constant outrage

Many of us are getting depressed and pessimistic about  the state of society, whether it be the big one — climate change — or the many smaller problems facing us — populism, extremism, anti-science movements, xenophobia, etc. One of the biggest frustrations is that the various camps just do not talk to each other with any intention of understanding. In addition, social media — the preferred source of news for many people — tend to increase the outrage. The medium is the message, said Marshall McLuhan, and this medium is all about emotion. Often, our self-perception of knowledge acquired through social media is greater than it actually is. Social media have created a worldwide Dunning-Kruger effect.

“Those websites are marketing websites, and the product they’re pitching is outrage.” —Grant Stern

If the medium is the message, and constant outrage fuels the media in order to sell advertising then how can we make the situation better? The medium is not just the message, it is our environment and we collectively need new media literacy. But this is not the kind of literacy most educators and politicians are talking about. It’s not just new skills that we need, but new attitudes. And we know, or should know, that training and education are mostly useless when it comes to changing attitudes. Our attitudes and emotions are not driven by logic.

“Sorry to break it to you but arguments and facts don’t change people’s minds. It’s been proven neurologically that only relational warmth, not a war of words, can light up our neocortex awakening us to something new.”@danwhitejr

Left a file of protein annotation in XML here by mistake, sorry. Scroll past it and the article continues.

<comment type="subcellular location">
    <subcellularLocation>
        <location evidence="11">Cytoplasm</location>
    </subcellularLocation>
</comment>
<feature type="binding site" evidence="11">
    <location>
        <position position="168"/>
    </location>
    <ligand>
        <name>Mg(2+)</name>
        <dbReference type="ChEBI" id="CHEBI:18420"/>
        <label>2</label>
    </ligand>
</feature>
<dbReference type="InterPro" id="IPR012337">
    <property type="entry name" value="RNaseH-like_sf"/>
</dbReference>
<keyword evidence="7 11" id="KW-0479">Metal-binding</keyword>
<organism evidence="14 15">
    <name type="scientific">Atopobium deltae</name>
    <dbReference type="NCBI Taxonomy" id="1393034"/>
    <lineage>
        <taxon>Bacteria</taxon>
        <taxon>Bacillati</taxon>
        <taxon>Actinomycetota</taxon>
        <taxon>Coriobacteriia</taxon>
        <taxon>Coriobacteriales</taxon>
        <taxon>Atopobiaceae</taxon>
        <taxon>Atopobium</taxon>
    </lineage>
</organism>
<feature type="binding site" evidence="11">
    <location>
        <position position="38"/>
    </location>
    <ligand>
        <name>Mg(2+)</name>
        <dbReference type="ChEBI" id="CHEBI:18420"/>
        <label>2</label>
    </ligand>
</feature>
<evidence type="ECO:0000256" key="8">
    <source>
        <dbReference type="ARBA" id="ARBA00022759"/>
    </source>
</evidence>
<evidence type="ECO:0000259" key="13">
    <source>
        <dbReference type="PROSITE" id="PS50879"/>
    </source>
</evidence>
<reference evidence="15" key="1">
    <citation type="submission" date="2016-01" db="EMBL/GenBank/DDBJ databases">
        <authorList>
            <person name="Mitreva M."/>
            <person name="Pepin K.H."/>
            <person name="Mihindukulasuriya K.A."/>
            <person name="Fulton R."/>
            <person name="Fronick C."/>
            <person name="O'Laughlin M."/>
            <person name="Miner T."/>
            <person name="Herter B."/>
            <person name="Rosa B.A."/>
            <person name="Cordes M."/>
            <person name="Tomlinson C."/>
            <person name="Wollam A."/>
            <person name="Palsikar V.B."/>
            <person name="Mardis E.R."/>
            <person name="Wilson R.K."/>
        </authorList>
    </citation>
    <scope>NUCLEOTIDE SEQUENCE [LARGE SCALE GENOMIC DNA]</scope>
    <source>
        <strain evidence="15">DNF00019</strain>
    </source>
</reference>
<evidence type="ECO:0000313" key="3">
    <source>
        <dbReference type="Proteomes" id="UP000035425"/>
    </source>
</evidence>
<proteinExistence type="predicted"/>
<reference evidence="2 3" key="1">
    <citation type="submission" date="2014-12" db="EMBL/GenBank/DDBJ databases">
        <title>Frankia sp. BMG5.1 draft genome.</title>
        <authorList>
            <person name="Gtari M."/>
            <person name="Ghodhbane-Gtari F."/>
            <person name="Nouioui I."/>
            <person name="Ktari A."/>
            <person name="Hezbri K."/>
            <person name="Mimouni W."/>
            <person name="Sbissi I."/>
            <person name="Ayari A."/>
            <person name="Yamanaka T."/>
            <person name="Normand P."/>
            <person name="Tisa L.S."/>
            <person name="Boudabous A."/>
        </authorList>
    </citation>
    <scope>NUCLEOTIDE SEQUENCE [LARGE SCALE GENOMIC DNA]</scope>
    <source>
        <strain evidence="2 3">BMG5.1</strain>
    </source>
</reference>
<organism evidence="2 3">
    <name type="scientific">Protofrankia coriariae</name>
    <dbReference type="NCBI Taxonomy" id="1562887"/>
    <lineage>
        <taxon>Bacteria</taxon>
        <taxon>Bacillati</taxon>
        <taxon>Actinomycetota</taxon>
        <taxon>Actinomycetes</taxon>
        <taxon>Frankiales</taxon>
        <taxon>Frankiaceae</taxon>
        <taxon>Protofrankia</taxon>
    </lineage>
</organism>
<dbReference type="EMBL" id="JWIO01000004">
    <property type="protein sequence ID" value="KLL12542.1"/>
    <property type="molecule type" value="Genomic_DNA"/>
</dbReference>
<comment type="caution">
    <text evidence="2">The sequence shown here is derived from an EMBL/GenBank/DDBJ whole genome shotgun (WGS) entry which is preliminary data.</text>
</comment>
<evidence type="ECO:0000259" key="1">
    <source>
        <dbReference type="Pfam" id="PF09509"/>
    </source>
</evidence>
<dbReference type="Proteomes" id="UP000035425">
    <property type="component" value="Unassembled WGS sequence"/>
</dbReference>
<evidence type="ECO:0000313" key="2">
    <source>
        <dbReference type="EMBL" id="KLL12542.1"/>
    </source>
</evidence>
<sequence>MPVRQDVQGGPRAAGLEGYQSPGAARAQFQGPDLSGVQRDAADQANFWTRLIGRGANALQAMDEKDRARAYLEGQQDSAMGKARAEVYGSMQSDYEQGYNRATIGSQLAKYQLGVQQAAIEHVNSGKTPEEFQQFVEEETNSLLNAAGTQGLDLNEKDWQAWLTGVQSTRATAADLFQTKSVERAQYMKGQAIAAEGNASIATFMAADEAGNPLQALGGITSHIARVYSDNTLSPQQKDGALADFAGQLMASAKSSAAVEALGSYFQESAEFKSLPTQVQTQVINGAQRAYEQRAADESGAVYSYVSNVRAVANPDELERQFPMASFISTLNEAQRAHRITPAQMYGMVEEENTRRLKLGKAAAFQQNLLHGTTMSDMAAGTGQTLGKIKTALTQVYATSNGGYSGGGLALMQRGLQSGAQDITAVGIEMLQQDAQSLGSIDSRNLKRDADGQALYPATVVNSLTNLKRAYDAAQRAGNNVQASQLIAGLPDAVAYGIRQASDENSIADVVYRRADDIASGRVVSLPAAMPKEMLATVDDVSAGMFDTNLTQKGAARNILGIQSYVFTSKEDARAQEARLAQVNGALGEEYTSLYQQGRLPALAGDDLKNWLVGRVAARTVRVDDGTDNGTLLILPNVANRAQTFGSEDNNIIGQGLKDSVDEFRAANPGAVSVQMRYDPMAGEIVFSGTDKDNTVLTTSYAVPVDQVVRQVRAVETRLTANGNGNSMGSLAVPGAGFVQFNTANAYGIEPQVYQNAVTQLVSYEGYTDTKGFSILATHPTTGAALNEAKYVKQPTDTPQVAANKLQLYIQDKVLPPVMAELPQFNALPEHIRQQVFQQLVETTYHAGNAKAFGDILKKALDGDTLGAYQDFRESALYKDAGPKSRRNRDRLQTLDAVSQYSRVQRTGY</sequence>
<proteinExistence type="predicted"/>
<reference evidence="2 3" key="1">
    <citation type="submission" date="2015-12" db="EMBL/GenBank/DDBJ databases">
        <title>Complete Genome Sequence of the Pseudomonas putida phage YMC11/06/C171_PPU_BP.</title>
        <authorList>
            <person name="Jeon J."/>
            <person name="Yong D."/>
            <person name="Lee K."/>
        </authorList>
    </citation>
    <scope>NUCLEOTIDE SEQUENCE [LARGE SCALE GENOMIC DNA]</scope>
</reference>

For example, a mandatory education class in Ontario, Canada, complete with videos and health care professionals to advise, has been useless in getting parents to accept vaccinations for their children.

But since it was introduced in 2017, thousands of mothers and fathers have dutifully watched the video, collected their “Vaccine Education Certificate” — then continued to duck the shots.

As one public health manager put it: “We had a zero percent conversion rate.” — National Post 2019-03-15

Education is not the answer. Even highly educated people can be bigots, racists, and misogynists.

The philosopher Umberto Eco wrote about 14 facets of fascism which was summarized by Jason Kotke and I suggested 14 ways to counter these tendencies. Not once does education appear to be the appropriate counter-measure. In summary, my main suggestions are:

  • Get out and meet different people outside your social circles
  • Use science to back up your thoughts
  • Take time to reflect
  • Criticize and be critical
  • Accept ambiguity
  • Cooperate and give to your networks and communities
  • Be skeptical of stories, especially via social media

Education can support these practices but these are mostly ways of living and acting in our everyday lives. The secret of freedom lies in the people taking control of their own education — citizen sensemaking. It also requires the sharing of institutional power. Families, communities, institutions, and the market are all inadequate to address the reversal effects of global digital media. Only networks of humans, learning to trust each other, can counter these effects.

For society to change, we all have to start making small changes. Get out and talk to other people. Change your travel habits. Read more and different literature. Take some to sit and reflect. It sounds simple, and it is, but keeping at it will be the hard part.

I would be very happy to learn about other ways to address the constant outrage of our digitally mediated world.

4 Responses to “constant outrage”

  1. Nancy Dixon

    I agree that it is people talking to each other that makes the difference. That is why I have been moderating BetterAngels workshops better-angels.org. These free meetings bring together 7 people from Red and 7 people from Blue persuasion to listen to each other – not to change their minds or try to convince, but to hear each other. Participants from these 6 hour workshops come away seeing the other side as human beings rather than stereotypes. This is a small step but one I am committed to, to do my part in trying to heal the divide.
    Nancy

    Reply
  2. Harold Jarche

    This is a very good foundation of behaviours to put us on the right path, Britt.

    Reply

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